the genetic maps and phenotypes, and links to databases of diversity.
Additional resources to help provide access to functional genomic
information on the fly will also be needed. These needs can be met by
increasing central Drosophila database budgets by about $500,000 per
annum for a total funding commitment of $3,000,000 per year (for the
current year), rising to $3,500,000 per year over a 5 year period.
- Obtain 6X whole genome shotgun coverage of two additional Drosophila
species of sufficient evolutionary distance such that nonconserved
sequences will display substantial divergence. It is our view that having a 3-
way interspecific comparison of the assembled shotgun reads will provide the
most robust view of sequence conservation for the experimental annotation
of the Drosophila melanogaster genome, including the verification of
predicted open reading frames and the identification of conserved regulatory
elements and structural domains within the genome.
The first of the species should be sequenced as quickly as possible, hopefully
beginning within the next year, and the second one should follow shortly
thereafter. The best candidate species should be based upon considerations
of genome size, evolutionary distance and available genetic information.
From these considerations, the case for making Drosophila pseudoobscura
the second species is extremely strong. This species has sufficient
evolutionary distance from D. melanogaster so that sequence conservation
will be indicative of conserved function, and the genome size is smaller than
other candidate species of as great or greater evolutionary distance.
Further, D. pseudoobscura has been a model organism in its own right,
especially for population genetics, and thus having genome-wide sequence for
the species will have some additional benefits.
The choice of the second species will require further investigation and broad
community discussion. Experiments and modeling to identify the most
appropriate second candidate species should be based upon considerations of
genome size, evolutionary distance from both D. melanogaster and D.
pseudoobscura, and on the available genetic information for that species.
Based on current costs, we estimate that 6X whole genome shotgun
sequencing would cost approximately $4,000,000 per species.
- There is a great need for a molecular stock center to house genomic and
cDNA clones, and transgenic constructs of various sorts that are in wide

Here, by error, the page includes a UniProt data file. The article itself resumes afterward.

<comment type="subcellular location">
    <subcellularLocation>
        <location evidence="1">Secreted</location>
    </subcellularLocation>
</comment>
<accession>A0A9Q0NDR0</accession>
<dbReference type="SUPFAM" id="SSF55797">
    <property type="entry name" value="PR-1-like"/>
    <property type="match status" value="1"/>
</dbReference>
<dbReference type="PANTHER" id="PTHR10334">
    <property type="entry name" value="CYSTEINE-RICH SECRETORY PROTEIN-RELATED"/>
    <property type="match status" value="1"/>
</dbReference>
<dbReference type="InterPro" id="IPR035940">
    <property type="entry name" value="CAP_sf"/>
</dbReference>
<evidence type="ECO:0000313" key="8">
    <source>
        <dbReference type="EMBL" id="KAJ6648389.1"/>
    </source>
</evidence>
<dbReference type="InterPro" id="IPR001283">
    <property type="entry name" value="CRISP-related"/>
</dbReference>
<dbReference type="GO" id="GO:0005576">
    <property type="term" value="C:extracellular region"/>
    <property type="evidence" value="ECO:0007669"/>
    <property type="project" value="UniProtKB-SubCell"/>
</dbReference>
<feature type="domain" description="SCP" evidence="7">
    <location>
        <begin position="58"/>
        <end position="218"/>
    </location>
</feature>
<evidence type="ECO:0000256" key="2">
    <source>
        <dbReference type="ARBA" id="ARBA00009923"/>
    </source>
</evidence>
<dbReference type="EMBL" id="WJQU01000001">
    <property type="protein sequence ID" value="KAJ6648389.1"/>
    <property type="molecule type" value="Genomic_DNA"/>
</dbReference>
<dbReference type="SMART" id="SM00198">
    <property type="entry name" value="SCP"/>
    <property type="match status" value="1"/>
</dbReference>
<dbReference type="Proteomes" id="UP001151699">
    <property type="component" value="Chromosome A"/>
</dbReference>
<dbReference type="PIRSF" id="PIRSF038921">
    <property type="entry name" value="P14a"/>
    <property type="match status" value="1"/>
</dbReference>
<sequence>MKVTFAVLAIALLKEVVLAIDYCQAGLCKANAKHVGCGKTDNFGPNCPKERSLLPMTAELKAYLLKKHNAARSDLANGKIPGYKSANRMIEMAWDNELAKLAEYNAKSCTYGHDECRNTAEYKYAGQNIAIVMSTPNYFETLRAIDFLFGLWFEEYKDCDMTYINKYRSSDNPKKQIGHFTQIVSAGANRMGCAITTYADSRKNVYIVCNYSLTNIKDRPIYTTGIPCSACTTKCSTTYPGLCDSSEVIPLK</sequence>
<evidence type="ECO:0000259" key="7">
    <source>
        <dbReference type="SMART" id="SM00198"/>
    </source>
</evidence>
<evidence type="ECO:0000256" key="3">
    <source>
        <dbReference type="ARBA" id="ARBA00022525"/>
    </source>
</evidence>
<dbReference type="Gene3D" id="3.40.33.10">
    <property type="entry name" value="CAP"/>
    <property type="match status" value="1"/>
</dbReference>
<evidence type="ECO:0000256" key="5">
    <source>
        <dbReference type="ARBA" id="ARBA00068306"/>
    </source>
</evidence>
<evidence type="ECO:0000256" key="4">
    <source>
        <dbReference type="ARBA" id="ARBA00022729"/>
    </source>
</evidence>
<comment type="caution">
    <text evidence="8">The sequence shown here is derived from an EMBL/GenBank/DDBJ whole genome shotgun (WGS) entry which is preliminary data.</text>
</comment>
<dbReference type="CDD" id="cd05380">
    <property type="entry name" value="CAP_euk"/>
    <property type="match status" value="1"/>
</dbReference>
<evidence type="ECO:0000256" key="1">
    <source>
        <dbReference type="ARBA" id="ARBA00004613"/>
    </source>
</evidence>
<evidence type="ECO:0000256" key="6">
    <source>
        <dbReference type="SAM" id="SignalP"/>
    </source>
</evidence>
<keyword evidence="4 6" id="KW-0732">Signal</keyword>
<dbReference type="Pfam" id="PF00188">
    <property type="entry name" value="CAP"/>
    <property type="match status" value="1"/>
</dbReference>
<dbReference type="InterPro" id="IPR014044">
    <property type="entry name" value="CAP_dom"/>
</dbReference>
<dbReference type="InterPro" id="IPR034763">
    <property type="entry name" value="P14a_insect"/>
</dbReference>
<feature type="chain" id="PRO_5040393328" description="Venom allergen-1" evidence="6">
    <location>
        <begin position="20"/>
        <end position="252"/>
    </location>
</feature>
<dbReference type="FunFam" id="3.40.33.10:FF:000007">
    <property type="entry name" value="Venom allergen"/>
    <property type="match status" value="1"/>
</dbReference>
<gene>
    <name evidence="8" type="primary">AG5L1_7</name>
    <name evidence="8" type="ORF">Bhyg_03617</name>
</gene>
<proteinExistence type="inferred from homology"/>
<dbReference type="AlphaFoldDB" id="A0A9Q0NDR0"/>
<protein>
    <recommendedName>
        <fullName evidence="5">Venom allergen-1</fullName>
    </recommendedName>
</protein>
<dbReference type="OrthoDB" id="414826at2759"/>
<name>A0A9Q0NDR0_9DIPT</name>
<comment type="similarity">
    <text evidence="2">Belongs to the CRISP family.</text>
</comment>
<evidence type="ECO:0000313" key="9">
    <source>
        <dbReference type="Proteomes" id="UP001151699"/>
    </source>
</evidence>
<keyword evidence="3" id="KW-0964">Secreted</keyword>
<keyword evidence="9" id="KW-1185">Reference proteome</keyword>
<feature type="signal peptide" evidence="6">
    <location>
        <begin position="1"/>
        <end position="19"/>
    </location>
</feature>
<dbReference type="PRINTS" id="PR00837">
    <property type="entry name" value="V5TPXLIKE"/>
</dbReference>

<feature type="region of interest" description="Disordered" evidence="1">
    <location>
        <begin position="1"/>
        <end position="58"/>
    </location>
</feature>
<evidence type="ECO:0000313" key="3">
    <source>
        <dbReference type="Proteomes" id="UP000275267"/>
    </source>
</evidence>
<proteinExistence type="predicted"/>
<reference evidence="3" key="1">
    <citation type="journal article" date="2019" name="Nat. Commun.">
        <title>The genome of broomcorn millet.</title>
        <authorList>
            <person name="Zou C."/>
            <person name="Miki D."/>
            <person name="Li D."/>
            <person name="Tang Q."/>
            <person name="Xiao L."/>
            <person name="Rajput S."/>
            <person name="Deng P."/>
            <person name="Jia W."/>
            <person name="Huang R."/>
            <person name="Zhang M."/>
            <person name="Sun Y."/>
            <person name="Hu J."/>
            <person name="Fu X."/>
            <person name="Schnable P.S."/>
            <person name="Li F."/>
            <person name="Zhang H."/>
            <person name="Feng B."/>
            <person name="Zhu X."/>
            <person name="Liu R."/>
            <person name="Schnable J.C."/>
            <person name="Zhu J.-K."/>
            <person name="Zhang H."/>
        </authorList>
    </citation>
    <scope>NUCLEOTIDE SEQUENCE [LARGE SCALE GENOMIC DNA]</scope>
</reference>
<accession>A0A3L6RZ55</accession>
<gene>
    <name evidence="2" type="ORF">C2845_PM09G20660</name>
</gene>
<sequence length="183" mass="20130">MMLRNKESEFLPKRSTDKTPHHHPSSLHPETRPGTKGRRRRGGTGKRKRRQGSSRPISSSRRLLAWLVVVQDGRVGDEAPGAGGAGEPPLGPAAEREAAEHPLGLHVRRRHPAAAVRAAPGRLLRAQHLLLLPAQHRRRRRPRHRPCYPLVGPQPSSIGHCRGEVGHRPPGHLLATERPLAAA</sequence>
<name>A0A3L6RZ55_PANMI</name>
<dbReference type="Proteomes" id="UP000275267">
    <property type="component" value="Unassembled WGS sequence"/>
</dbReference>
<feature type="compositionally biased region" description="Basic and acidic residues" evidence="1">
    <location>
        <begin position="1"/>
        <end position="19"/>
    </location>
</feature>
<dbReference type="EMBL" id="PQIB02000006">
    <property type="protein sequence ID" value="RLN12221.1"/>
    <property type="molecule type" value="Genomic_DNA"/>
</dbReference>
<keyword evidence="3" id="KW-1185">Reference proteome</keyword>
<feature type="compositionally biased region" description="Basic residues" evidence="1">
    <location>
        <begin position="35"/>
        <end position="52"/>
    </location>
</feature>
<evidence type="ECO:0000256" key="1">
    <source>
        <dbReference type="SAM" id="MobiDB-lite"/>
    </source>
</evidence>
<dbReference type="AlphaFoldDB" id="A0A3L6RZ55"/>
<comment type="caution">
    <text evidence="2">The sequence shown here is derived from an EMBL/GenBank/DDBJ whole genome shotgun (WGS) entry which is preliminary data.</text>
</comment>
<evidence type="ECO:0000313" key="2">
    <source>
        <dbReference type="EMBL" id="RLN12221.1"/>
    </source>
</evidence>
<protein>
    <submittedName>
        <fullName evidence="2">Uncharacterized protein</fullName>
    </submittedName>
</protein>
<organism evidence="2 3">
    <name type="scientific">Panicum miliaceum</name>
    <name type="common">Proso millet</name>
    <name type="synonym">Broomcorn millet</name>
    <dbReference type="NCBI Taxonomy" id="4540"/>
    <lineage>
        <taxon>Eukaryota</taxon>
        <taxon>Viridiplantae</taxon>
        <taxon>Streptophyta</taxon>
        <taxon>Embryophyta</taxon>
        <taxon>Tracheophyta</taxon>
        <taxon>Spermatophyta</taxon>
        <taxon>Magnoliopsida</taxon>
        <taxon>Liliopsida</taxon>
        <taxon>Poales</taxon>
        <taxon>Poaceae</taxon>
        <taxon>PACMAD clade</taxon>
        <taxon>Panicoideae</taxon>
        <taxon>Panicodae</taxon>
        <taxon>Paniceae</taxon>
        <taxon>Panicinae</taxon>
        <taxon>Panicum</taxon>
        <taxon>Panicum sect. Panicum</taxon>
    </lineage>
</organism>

demand by the community. Such a resource could be housed separately for
Drosophila clones, or could be part of a broader trans-organism facility.
In addition to these major resource needs, we urge NIH to consider program
announcements that encourage innovative technological research or
resource development in the following areas:
- More efficient mutational mapping technologies for gene identification, for example, based on molecular polymorphism markers such as SNPs or microsatellites.
- Homologous gene knockout and gene replacement technology.
- Improving RNAi technology.
- Cryopreservation technology. While "fly freezing" has had a checkered history, it is the only hope for alleviating pressure for more and more national stock center resources, and new avenues of research in this area should be encouraged.
- Techniques for isolating primary cells and establishment of continuous cell lines representing identified cell types, including germ cells, and techniques for organ culture.
- Capture of spatial expression pattern information on all Drosophila genes, including tissue and subcellular localization.
- Improved transgenic technology for inducible spatial or temporal gene expression.
Explanatory Note: This document was originally published as the Drosophila
White Paper 1999 (15January1999). Revisions to this document have
incorporated comments from attendees at the Community Resources
Workshop, chaired by Dr. Laurie Tompkins and which took place on Thursday,
March 23, 2000 at the Drosophila Research Conference in Pittsburgh,
Pennsylvania. As a follow up to this workshop, the Drosophila Community
Resources Committee, a standing committee of the North American
Drosophila Board, met to re-evaluate the community's needs in the context
of the progress of the last two years.
The revision was prepared by the Drosophila Community Resources Committee.
It was then circulated to the Drosophila Board and revised again. It then
circulated to the community at large through FlyBase and through
directed email. The Drosophila Community Resources Committee and the
Drosophila Board were very pleased with the overwhelmingly positive
and thoughtful feedback from about 100 members of the community. While
there were some excellent comments from the community, they covered many
different points and thus, we did not feel that they necessitated revisions
to the White Paper itself. Perhaps the most prevalent theme was a concern
that even at 20,000 stocks, the public stock center needs of the community
might not be met in the not too distant future. While we share this longer
term concern, we feel that the proposal for 20,000 stocks in the public
stock center is reasonable for now, but that this issue may need to be
revisited if and when stock center capacity is exceeded by community needs.